When does the 5% increase on the fire fees end in the contract with Sturgeon Lake Fire Department?
This was the main question from multiple township representatives at the August Sturgeon Lake regular City Council meeting. Townships made clear that they were aware of the increasing cost of equipment, training, gear and recruitment but they were not clear on if the budget increase was necessarily an across the board increase to contracts of 5% every year. Council members suggested that it might be possible to adjust this increase for the upcoming year of 2022. An increase of 3% was decided on by those present.
Robert Greenly, the owner of Timberline Recreational Vehicle Park in Sturgeon Lake was present to discuss large scale water leaks that had been discovered at the park. Since early May lines in the RV park have used an extra 1 million gallons of water each month. The occupancy of the park is nearly identical to that of last year, and usage prior to the discovery of the leak was off the charts. Approximately six major leaks were found. These have since been repaired, but usage within the park is still increased and leaks are still being found.
Greenly was present to ask the council if they would be willing to waive the sewer usage portion of his bill for these extra gallons. The leaking water was not going into the sewer system. Bills for the water and sewer were paid by Timberline up to June, Greenly requested that historical data for sewer fees be used instead of present meter usage. May and June of 2020 would not be available for this plan as they had no historical data to be used for billing, the meter was installed in Timberline in June of 2020.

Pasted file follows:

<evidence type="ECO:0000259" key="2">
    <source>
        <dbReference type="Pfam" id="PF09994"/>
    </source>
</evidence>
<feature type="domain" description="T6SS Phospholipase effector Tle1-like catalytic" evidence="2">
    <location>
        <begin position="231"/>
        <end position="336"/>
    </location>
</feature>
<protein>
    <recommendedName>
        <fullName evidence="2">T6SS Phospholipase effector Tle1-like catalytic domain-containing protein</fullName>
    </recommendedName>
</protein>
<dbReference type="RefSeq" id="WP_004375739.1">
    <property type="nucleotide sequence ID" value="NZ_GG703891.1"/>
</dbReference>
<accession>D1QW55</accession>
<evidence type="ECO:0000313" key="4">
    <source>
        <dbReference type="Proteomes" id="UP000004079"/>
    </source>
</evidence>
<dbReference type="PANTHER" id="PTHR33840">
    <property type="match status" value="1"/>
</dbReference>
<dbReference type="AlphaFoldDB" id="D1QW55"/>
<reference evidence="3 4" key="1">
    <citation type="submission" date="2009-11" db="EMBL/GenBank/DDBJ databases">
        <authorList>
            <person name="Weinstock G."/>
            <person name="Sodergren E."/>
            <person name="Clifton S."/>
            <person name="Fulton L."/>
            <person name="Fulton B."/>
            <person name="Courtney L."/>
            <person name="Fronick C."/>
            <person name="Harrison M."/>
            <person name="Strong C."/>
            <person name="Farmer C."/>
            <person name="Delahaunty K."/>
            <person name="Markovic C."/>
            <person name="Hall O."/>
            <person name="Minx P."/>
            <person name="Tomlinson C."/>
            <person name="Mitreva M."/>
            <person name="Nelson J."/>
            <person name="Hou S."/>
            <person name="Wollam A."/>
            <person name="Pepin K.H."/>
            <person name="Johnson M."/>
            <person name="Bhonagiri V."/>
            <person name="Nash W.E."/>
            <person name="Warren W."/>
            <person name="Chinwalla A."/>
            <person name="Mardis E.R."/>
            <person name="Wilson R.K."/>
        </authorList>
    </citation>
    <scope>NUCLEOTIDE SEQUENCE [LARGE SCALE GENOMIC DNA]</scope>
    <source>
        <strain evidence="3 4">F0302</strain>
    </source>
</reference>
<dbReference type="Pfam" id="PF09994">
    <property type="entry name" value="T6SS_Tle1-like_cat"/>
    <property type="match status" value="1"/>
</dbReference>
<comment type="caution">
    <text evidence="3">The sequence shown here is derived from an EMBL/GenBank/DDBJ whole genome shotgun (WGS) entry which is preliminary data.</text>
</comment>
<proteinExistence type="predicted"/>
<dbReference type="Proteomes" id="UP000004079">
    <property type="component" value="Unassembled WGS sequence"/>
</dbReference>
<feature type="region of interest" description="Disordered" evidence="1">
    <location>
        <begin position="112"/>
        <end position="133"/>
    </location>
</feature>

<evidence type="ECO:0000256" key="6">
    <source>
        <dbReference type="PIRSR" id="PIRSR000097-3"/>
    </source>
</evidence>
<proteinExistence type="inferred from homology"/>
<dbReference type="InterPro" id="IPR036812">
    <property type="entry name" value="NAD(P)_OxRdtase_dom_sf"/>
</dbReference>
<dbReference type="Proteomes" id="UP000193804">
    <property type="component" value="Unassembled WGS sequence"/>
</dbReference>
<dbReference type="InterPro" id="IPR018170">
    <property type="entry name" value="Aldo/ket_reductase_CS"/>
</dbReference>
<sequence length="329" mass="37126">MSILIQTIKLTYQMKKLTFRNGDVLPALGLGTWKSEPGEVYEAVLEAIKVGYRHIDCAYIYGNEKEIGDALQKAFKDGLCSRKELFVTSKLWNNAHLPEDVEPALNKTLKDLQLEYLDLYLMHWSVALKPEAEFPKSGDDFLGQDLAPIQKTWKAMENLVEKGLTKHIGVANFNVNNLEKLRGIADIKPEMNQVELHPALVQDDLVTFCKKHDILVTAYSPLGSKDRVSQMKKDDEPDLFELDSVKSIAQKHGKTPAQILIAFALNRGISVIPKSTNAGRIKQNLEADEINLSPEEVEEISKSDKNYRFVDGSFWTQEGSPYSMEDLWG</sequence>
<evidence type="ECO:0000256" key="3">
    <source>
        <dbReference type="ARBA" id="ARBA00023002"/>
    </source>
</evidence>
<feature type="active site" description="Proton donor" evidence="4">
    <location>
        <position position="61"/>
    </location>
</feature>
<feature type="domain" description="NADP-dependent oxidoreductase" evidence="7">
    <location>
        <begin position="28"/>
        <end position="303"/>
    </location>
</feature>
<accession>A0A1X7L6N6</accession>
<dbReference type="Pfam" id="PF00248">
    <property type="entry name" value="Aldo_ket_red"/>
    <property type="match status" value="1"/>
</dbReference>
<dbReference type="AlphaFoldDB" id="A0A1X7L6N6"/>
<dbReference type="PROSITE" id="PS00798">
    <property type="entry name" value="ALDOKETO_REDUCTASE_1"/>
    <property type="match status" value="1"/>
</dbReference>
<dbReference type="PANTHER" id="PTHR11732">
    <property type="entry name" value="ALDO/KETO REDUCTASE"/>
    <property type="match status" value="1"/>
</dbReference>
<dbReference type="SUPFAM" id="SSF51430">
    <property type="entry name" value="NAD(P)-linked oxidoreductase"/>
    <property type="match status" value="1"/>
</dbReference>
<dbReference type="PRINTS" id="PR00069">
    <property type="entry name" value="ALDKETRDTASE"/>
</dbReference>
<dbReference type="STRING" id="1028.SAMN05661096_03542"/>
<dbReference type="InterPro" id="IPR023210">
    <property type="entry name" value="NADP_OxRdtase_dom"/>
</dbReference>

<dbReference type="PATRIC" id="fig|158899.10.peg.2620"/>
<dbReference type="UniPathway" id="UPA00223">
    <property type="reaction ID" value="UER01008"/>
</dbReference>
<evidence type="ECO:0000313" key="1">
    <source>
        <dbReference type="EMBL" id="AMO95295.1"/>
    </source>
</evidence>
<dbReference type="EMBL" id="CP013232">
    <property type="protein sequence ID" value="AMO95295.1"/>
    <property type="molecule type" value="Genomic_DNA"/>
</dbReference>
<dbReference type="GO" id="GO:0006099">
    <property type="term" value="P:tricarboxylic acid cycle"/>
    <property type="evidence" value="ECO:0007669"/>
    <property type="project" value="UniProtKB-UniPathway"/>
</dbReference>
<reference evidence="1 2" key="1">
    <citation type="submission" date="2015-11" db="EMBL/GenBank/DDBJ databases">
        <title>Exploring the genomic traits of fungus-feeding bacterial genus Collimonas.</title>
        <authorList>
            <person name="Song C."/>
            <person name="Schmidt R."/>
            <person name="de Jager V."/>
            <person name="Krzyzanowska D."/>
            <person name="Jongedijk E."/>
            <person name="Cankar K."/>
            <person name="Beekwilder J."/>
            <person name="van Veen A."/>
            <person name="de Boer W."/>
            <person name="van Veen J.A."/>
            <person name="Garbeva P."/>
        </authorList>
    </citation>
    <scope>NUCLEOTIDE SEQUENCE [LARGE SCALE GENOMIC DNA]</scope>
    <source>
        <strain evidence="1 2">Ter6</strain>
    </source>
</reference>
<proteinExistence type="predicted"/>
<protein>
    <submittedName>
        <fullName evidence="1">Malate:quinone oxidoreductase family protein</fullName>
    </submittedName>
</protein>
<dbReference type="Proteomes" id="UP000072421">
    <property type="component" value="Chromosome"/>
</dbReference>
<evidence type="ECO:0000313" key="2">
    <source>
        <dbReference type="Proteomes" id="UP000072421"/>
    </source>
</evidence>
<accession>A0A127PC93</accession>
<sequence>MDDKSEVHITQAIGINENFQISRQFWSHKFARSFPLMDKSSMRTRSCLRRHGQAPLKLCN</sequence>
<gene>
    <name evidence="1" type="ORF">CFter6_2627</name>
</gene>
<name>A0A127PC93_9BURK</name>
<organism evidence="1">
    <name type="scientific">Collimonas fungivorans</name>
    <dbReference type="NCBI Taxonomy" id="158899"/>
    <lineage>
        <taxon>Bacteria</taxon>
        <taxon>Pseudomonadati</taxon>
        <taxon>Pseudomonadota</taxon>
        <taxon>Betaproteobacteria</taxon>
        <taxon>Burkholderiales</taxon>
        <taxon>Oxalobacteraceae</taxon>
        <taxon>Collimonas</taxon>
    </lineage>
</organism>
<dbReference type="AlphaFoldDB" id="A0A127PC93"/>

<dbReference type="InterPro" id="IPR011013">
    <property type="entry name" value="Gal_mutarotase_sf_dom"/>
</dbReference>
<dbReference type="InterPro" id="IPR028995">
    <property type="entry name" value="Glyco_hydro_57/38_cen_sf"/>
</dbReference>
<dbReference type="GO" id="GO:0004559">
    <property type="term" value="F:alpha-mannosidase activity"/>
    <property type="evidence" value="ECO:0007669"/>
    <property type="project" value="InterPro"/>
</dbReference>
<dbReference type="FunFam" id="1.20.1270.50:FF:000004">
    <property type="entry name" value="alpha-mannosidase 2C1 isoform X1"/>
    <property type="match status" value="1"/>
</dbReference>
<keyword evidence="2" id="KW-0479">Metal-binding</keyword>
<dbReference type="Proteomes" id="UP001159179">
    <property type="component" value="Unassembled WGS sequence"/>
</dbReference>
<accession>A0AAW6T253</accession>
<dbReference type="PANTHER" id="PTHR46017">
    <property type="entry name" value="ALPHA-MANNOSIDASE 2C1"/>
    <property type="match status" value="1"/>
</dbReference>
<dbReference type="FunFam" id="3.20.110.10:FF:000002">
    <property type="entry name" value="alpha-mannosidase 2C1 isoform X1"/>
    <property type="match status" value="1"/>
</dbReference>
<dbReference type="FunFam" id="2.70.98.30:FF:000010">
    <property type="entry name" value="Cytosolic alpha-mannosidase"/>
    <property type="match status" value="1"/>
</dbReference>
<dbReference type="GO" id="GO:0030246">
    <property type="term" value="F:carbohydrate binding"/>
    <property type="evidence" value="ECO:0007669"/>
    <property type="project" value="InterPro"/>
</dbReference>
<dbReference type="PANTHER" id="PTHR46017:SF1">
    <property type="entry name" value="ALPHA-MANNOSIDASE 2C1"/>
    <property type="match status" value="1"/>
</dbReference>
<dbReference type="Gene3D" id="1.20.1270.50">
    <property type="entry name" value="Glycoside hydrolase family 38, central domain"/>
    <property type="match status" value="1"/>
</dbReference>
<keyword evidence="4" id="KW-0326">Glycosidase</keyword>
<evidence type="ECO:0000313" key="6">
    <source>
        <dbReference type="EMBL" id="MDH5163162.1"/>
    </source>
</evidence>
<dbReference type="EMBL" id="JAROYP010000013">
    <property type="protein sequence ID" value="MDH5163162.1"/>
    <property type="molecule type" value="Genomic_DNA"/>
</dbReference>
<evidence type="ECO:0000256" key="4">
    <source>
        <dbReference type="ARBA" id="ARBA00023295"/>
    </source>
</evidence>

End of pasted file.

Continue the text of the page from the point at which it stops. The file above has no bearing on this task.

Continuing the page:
The council agreed that they would use historical data to assess sewer fees to the Timberline RV bill. Average sewer fees for these months were approximately $1,500. Bills with the additional water were about $5,000.
Two previous unknown water meters were discovered by Water/Sewer Operator Mark Noyes at Timberline RV Park. The park offices and upper level campsites are thought to be on this metered line. These meters have not been calibrated, or read by the city. Now that the city is aware of these meters they will be read for 30 days to determine if they need to be calibrated. Water run through these meters could also be part of the missing estimated 16 million gallons of water discovered in annual water treatment report filing with the state of Minnesota in May.
Conversations about the appropriate billing of multiple water line hookups on city lots continued. Previously discussed before COVID-19 stopped in person meetings in March, Council member Rick Lewis raised the issue of appropriate billing for multiple hook up buildings on single lots in the city. Lewis owns a triplex within the city and received a bill for each hookup on this property, but other residents have multiple residences or users on lines and are not necessarily billed for multiple users. “I just want to be treated fairly,” said Lewis.
Billing proceeded according to a vote by the council to charge a fee for each person with a hook up as was voted by the council according to City Administrator Loralea Beede-Slocum.
Council member Adam Langhorst pointed out that the council had previously determined to bill by hookup and not by usage. More discussion is anticipated on this topic at the September council meeting, the council hopes to compile a list of known or potentially known multiple use sites within the city prepared for that meeting.
Jerry Young approached the council in July for a solution to connecting his property and planned building to the city sewer line. The council determined that it would be in their best interest to consult with the city attorney prior to making a formal decision on how they would be involved with the connection of the property on Cedar Lane. Consideration was being given due to part of the property being turned over to the city because it is part of Cemetery Road in Sturgeon Lake that was adjoining, but owned by Young.